The ability of plants to take in water and release oxygen into the atmosphere is crucial to the survival of life on Earth. During photosynthesis, water is oxidized to O2 (dioxygen) at the Oxygen Evolving Complex (OEC) of Photosystem II. Structurally, the OEC resembles a box with an open lid, consisting of metal atoms (four manganese and one calcium) bridged by oxygen atoms. The mechanism of action of this complex, however, is not well understood. Various mechanisms have been proposed in recent years to explain how the OEC oxidizes water to dioxygen, but all of these mechanisms contain gaps and require further attention. I believe I have come across a previously unconsidered feature of the OEC that is essential for its function.

The oxidation of water (that is, the loss of electrons from the water molecule, resulting in its transformation to dioxygen) occurs primarily through H2O's oxygen atom, where most of its electron density is located. The metal atoms of the OEC perform the oxidation. In the complex, each of these metal atoms is flanked by two oxygen atoms.. I noticed that these two oxygen atoms are perfectly positioned to serve as hydrogen-bonding “docking sites” for the two hydrogens in a water molecule while the metal atom interacts with the water molecule's central oxygen atom. It is my belief that this interaction could be necessary to stabilize the water molecule as it is being oxidized. If true, it is likely that this stabilizing interaction is required for efficient water oxidation at the OEC, which has tremendous implications for the development of renewable energy technology – specifically, that including oxo bridges in the structure of synthetic water oxidation catalysts is necessary to design an efficient energy source whose only by-product is molecular oxygen. In this study, principles of physical and inorganic chemistry are applied to currently proposed OEC mechanisms to determine which is most favorable; a computational experiment will then be designed which could probe whether hydrogen bonding at the oxo bridges increases the efficiency of the OEC.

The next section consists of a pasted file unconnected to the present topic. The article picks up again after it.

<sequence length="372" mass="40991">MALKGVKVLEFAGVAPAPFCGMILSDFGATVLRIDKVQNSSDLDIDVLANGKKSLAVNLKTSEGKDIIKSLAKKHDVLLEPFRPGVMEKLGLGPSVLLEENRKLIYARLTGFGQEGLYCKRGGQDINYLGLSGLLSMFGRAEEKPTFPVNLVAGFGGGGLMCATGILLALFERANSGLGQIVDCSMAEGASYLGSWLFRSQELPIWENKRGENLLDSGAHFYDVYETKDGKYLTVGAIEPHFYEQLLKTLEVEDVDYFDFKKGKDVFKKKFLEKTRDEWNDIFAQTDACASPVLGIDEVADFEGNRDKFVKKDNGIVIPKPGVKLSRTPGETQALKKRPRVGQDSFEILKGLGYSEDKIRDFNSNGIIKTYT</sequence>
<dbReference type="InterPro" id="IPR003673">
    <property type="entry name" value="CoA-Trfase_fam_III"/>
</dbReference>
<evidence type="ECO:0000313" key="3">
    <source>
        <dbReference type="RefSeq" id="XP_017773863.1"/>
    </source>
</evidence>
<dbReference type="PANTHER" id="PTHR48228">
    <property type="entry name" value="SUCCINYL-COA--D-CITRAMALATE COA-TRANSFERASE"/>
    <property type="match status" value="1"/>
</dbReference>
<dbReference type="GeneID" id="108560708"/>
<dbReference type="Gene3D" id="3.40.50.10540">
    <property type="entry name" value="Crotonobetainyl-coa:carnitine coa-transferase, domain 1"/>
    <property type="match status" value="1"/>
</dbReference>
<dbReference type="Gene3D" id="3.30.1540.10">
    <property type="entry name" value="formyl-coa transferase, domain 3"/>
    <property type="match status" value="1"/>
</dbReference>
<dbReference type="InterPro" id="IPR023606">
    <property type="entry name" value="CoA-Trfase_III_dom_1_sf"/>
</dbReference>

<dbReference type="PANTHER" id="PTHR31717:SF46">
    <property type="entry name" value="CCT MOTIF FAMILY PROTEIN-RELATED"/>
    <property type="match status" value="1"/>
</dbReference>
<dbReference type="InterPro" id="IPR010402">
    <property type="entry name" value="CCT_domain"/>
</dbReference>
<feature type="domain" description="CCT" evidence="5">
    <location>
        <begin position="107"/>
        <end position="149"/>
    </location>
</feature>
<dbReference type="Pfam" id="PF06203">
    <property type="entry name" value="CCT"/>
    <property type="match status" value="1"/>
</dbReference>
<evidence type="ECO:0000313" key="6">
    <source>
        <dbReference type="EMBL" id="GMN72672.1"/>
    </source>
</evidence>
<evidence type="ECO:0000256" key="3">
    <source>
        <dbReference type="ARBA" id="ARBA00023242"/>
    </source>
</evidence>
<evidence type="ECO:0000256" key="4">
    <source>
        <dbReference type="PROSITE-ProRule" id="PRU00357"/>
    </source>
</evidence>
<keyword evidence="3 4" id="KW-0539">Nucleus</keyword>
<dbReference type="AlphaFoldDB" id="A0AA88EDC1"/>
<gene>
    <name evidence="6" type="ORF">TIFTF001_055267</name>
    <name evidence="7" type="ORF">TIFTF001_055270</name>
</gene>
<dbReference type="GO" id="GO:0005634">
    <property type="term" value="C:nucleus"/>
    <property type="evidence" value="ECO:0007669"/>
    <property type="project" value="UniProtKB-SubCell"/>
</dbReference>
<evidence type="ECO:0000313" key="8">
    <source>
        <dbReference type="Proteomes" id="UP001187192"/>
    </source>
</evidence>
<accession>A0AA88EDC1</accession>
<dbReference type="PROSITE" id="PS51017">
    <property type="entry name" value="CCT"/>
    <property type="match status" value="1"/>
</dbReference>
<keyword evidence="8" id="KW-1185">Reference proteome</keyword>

A Software Pipeline for Analyzing Viral Sequences in Bacterial Genomes

Conner J. Copeland, University of Montana
Patrick Secor, University of Montana
Travis J. Wheeler, University of Montana

UC South Ballroom

3:00 PM - 4:00 PM

Pseudomonas aeruginosa is an opportunistic bacterium that can cause serious infections in individuals with compromised immune systems or conditions such as cystic fibrosis. Pseudomonas infections are known to become worse after the bacterial population in a patient has been infected by a group of prophages, a type of virus that insert its genetic sequence into its host’s genome. To help researchers investigate and understand why these viral sequences have this effect on Pseudomonas, we have developed a software pipeline that identifies and analyzes viral insertions into bacterial genomes. This pipeline searches Pseudomonas genomes against the sequences of 50 phages known to target the bacterium, recording the length of a match, its location in its host’s genome, and which strand it occurs on. In addition to gathering summary statistics, our software generates plots showing which portions of each virus are most often found inserted into Pseudomonas genomes; in these graphs, each viral genome is labeled with known protein families and domains. These gathered data will support understanding of prophage insertion patterns and correlation with virulence, possibly aiding in developing treatment regimes.